Five Lewis & Clark Students and Alumni to Participate in Highly Competitive Fulbright Program
Emily Hayes-Rich BA ’19, Stephen Holden Jones BA ’18, and David Manicke BA ’21 have recently been awarded Fulbright research grants, while last year’s winners, Noah Foster-Koth BA ’19 and Cole Harris BA ’20, are now hoping to begin their postponed fellowships. The Fulbright Program was particularly competitive this year, with applications up 12 percent.
One Lewis & Clark senior and two recent alumni have been awarded new Fulbright study/research grants for the coming year, while last year’s two winners are now hoping to begin their postponed fellowships this fall. The Fulbright Program, which recently celebrated its 75th anniversary, was particularly competitive this year, with applications up 12 percent.
Stephen Holden Jones BA ’18, a biology major, will conduct his research, titled “Studying Amphibian Conservation on Cacao Plantations,” in Ecuador; international affairs and German studies double major David Manicke BA ’21 will be based in Germany; and Emily Hayes-Rich BA ’19, history major and current master’s in archaeology student at the University of New Mexico, will study in Morocco for her project “Old Answers to New Questions: Traditional Water Management as a Solution to Climate Change.”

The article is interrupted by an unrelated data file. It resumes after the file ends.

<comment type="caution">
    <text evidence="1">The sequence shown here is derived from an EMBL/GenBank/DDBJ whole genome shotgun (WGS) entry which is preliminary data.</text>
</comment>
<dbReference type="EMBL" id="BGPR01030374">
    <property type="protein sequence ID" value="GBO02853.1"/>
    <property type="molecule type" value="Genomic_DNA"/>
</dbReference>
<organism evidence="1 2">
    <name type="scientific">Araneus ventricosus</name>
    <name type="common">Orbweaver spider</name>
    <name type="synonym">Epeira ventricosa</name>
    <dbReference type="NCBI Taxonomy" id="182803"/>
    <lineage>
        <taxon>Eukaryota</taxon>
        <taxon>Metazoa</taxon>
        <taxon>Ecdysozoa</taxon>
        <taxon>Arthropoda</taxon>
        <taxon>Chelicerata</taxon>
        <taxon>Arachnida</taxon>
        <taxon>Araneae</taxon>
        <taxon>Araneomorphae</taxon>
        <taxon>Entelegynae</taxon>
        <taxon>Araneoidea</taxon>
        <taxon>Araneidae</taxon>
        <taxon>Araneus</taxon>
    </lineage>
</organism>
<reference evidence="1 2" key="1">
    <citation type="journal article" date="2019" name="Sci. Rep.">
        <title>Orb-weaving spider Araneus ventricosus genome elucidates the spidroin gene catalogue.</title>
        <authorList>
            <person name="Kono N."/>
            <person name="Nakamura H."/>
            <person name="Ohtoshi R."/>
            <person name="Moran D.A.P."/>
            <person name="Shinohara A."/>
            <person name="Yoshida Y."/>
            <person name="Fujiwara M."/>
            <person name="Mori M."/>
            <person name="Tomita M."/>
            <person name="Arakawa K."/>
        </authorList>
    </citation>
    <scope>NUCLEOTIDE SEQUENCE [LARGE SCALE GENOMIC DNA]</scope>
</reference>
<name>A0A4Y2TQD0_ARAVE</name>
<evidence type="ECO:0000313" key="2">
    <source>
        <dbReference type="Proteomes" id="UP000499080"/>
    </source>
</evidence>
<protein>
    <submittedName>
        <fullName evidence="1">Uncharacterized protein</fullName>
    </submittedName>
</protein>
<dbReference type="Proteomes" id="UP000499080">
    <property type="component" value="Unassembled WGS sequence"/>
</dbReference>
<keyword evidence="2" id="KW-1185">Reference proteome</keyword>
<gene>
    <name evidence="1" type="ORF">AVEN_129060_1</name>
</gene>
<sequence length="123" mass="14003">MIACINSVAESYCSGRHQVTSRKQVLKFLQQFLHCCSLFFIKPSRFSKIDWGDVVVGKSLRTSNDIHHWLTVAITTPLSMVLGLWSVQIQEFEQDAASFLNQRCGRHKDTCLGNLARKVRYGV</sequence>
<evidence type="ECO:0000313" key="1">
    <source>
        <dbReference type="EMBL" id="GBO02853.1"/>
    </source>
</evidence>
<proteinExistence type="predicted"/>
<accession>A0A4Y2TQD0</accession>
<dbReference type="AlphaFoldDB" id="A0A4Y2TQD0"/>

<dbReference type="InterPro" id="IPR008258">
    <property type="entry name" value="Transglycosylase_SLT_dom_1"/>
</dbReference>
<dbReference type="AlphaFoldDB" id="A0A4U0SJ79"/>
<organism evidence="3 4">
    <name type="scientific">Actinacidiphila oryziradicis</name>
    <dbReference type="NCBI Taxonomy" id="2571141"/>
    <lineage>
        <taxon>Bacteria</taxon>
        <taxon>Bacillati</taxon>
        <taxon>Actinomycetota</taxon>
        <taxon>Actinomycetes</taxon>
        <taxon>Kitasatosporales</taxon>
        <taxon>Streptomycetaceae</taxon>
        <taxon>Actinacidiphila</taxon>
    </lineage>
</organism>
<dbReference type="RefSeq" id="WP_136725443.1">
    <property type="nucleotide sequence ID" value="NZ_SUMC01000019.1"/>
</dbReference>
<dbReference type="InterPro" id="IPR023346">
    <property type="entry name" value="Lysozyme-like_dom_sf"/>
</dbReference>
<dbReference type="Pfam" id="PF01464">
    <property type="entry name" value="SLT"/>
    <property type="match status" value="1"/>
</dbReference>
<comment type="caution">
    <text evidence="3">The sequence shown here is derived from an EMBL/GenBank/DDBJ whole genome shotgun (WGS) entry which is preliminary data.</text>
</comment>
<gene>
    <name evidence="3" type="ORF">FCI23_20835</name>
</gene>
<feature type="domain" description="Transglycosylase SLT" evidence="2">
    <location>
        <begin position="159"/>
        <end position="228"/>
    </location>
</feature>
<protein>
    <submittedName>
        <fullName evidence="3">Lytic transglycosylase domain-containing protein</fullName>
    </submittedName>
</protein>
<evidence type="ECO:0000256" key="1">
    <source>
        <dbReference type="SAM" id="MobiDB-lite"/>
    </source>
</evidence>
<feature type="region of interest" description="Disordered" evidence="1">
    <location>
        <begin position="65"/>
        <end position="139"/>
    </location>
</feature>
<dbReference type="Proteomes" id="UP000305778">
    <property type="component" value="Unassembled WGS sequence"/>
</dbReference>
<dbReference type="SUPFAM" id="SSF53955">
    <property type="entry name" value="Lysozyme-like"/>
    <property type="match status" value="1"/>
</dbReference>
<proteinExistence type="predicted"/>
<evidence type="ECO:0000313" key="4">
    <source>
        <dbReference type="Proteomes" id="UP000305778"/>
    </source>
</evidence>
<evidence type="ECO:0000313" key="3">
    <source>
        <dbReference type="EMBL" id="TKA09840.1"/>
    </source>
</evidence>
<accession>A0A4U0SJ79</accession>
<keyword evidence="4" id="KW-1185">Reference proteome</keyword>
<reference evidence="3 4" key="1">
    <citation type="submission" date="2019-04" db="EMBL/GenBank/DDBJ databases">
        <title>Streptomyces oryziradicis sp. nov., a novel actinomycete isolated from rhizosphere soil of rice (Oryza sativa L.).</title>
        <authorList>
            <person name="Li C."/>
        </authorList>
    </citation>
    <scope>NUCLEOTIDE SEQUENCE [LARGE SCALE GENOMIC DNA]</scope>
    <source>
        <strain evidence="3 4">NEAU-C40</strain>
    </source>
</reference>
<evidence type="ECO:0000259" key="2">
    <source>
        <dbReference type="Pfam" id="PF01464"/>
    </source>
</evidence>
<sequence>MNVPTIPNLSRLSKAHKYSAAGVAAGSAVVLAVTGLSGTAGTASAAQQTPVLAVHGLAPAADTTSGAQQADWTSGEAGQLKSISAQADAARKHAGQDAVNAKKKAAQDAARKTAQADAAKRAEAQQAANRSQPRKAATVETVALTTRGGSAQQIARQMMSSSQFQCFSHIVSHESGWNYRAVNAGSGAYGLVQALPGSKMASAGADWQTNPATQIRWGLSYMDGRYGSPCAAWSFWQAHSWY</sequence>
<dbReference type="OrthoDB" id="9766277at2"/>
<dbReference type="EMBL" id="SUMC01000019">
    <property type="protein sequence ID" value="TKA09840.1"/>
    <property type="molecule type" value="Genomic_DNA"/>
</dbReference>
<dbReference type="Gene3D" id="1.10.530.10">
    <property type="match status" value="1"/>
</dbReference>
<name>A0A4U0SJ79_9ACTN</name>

Last year’s Lewis & Clark winners, Noah Foster-Koth BA ’19 (Colombia) and Cole Harris BA ’20 (Uganda), are expecting to begin their postponed Fulbrights this fall. In the meantime, Noah has been working as a COVID-19 contact tracer with multilingual communities in Seattle. Cole has been working for a nonprofit since graduating, as well as providing research assistance to Assistant Professor of International Affairs Laura Vinson.
Peter Bradley BA ’19 won a Fulbright English Teaching Award to Argentina for 2019–20, and served for 11 days in March (mostly in quarantine) before returning home because of the pandemic. He has been named an alternate for this year.
The Fulbright Program, widely regarded as the most prestigious international exchange program in the world, allows students, faculty, and professionals the opportunity to teach or conduct research abroad in a subject of their choice. Sponsored by the U.S. Department of State and signed into law by President Harry S. Truman in 1946, the program offers individuals the resources and support to bring nations together through intercultural dialogue.